I also think Instagram will have a bigger impact down the road. I think it could drive a ton of interest in “real” photography and higher-end cameras, as people start to hit the limits of what they can do with filtered square photos. At the very least, it may make it clear to some people that they’re not cut out for photography…
Rodriguez: It probably won’t drive people to buy swanky high-end cameras (or even standalone cameras), because people will think they can take professional photos using just their phones. Not that phone cameras can’t take good pictures, but apps like Instagram will convince people that all they need is an app to take great looking pictures. I’ve seen people take wedding photos using their iPhones, then apply an Instagram filter onto them to make them look “classic”. [Editor’s Note: After typing this, Armando visibly shuddered.]
Moynihan: If someone wants to take a picture at a wedding, slap a filter on it, and share it instantly, what’s the problem? People have taken their own photos at weddings for about a century, and yet Instagram is the magic bullet that will make people confused about professional vs. amateur wedding photography? I don’t get the outrage.
Rodriguez: I’m by no means a professional photographer, but I do know a good photo when I see one, and most of the photos in Instagram look like they were taken by people who’ve never held a camera in their lives.
Moynihan: But here’s the thing: The vast majority of Instagram users don’t think they’re the next Ansel Adams or Diane Arbus or Daido Moriyama. They don’t claim to be. They’re just having fun taking photos and sharing them with friends. And sometimes, their work actually does have significant artistic merit.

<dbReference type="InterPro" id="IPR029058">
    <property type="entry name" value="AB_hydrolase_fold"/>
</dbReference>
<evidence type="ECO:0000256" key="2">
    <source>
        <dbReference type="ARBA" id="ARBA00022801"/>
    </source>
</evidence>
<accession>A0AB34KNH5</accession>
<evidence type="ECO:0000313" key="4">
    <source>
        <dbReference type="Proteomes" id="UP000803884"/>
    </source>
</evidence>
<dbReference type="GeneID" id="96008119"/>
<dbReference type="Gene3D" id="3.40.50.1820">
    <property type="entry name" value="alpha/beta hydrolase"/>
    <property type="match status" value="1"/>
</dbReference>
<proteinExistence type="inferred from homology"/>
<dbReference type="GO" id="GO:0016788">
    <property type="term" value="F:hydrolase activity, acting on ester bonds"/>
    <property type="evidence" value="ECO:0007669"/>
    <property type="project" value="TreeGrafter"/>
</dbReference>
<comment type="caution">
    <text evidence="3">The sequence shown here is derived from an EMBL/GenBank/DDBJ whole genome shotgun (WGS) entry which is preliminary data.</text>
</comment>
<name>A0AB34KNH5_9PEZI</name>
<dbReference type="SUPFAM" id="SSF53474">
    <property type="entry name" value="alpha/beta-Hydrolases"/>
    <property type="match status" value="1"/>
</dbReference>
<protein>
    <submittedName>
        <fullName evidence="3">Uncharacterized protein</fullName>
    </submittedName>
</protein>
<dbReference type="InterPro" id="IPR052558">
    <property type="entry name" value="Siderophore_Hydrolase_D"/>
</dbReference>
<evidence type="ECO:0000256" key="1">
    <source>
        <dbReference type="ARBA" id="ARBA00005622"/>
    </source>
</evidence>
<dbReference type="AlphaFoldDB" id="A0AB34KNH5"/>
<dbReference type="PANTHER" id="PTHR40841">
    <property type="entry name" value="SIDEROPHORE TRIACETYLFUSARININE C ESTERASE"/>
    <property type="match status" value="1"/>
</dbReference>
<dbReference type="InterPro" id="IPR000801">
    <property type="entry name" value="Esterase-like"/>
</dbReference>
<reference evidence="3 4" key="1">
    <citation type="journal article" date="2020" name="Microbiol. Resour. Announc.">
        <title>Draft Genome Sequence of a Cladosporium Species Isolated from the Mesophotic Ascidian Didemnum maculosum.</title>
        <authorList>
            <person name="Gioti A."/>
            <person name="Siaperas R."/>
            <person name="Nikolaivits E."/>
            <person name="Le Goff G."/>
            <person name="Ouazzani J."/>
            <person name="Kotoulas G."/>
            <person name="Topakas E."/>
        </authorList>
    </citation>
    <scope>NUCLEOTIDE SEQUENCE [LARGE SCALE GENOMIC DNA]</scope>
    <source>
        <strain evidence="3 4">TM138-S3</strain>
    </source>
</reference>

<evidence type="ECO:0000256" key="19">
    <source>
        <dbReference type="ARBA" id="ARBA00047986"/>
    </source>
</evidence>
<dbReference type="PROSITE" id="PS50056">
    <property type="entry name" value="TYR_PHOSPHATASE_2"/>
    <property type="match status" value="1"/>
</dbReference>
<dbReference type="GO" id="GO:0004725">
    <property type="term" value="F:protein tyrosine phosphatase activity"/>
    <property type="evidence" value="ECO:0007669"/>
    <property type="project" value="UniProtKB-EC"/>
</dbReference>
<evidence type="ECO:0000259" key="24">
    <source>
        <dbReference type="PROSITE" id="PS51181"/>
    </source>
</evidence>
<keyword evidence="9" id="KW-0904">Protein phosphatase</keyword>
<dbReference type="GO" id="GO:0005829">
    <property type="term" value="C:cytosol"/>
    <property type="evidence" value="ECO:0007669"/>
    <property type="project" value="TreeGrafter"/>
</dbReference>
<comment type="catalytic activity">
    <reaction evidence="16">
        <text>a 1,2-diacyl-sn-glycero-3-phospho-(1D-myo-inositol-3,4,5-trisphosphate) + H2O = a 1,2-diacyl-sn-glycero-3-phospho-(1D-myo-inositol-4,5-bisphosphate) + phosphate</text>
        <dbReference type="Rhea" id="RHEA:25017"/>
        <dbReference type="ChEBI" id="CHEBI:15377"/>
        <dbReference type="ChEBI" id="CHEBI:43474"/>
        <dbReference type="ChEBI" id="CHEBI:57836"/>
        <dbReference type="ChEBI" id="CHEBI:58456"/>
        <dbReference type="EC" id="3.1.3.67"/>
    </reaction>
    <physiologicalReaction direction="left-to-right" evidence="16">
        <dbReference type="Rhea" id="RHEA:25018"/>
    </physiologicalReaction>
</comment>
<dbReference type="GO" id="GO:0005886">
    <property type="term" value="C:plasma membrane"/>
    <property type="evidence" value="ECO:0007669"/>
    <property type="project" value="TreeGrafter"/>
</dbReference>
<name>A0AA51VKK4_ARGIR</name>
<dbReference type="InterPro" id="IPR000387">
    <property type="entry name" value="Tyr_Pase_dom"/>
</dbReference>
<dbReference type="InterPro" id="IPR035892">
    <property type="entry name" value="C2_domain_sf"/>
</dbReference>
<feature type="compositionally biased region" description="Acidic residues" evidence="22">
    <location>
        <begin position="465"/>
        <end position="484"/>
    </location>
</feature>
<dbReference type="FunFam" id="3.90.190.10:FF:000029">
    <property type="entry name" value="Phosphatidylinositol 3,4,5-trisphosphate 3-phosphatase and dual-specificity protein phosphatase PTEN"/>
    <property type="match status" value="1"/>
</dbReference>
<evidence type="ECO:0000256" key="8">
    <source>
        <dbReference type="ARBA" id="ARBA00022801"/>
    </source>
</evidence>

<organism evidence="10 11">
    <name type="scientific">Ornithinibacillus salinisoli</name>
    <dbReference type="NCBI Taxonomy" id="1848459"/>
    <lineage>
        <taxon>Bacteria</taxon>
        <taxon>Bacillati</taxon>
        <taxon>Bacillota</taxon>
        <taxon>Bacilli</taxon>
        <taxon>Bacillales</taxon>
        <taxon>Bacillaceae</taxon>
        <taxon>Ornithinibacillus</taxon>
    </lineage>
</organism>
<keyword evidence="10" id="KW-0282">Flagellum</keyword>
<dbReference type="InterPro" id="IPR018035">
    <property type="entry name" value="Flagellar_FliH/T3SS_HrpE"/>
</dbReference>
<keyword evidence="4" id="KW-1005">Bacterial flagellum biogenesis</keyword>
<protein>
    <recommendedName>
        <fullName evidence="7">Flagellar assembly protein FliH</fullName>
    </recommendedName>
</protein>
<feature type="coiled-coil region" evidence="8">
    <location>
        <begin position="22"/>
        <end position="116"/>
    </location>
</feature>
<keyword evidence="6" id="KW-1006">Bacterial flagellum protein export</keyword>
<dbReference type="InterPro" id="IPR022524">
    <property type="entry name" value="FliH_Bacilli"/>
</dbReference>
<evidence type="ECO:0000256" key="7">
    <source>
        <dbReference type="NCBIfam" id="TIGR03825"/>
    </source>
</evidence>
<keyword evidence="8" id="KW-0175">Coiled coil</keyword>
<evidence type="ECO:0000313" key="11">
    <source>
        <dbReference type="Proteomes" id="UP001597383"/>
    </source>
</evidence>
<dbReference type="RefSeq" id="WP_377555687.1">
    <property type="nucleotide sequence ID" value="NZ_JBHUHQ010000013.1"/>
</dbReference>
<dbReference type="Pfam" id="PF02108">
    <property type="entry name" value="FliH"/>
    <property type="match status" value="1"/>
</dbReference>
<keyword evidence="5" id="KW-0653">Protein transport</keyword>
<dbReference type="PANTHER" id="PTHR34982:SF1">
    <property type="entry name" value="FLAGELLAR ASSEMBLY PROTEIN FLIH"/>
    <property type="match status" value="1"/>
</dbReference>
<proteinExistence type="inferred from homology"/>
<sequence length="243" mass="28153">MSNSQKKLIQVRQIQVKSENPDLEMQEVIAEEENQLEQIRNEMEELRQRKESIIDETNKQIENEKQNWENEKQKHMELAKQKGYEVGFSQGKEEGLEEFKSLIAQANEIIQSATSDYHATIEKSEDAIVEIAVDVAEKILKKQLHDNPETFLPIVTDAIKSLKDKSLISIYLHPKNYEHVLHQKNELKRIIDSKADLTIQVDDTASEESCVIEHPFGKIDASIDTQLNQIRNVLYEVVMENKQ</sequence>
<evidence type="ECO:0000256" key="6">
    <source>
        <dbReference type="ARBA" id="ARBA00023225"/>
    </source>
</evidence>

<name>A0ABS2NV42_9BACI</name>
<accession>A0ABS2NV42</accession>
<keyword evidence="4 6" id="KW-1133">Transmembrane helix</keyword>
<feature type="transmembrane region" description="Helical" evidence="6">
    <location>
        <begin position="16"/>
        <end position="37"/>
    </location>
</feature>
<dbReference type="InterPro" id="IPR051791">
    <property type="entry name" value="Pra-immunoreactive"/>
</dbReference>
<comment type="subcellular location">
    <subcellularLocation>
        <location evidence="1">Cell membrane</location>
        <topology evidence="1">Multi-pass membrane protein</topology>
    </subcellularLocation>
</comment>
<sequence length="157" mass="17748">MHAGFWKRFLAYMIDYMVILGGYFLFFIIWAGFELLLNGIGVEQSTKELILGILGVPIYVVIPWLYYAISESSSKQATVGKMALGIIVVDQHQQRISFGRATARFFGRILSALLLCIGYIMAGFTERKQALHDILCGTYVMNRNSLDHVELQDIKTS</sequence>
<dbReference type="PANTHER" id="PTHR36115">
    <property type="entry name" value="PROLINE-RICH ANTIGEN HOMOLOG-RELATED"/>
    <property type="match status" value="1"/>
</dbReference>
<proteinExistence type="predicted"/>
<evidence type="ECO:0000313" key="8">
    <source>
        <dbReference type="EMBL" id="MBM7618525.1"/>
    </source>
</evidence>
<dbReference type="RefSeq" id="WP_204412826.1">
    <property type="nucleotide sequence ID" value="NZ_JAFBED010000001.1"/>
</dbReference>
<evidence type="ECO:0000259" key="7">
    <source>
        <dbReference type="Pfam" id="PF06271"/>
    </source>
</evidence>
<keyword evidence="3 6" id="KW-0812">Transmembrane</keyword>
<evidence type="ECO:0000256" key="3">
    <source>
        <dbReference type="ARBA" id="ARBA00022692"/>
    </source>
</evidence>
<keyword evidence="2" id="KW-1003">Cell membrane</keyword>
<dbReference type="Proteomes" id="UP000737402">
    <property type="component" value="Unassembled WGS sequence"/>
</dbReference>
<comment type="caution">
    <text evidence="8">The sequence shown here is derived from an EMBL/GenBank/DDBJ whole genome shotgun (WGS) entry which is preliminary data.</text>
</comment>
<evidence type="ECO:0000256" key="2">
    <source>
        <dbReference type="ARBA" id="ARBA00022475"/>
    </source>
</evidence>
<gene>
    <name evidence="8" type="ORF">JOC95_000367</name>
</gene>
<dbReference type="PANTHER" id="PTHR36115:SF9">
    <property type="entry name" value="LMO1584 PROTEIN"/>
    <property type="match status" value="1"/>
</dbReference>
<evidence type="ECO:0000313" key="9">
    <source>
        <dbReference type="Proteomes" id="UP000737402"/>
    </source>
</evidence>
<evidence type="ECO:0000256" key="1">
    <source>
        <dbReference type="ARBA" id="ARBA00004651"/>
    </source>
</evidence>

If anything, “real photographers” (and those defending the sanctity of “real photography”) are actually validating Instagram as a competitive force by getting so peeved at its existence. They wouldn’t bother knocking Instagram if they didn’t see it as a threat, and the reason they see it as a threat is because it enables mere commonfolk to easily approximate their work in a low-res box. Oh, the horror!
Rodriguez: If it gets them interested in real photography, great. But I think the major reason why they won’t, and why people won’t learn to take better photos, is that Instagram is basically a social network. The photos are secondary. That argument may sound a little strange, but hear me out here: People aren’t taking photos because they look good. People are taking the photos they take to share them with friends who wouldn’t know a good photograph if it bit them in the butt.
Moynihan: That’s actually a sign of a really bad photograph. Or at least a naughty one.
Rodriguez: Yeah I don’t think you want photos biting you (unless you’re into that sort of thing)…
Moynihan: I’m glad we can agree on something.
Do you agree with Tim that Instagram is enabling a whole new generation of photographers, or with Armando that it does more harm than good? Weigh in with your thoughts on this Nerd Fight in the comments.
This story, "Nerd Fight: Is Instagram real photography?" was originally published by TechHive.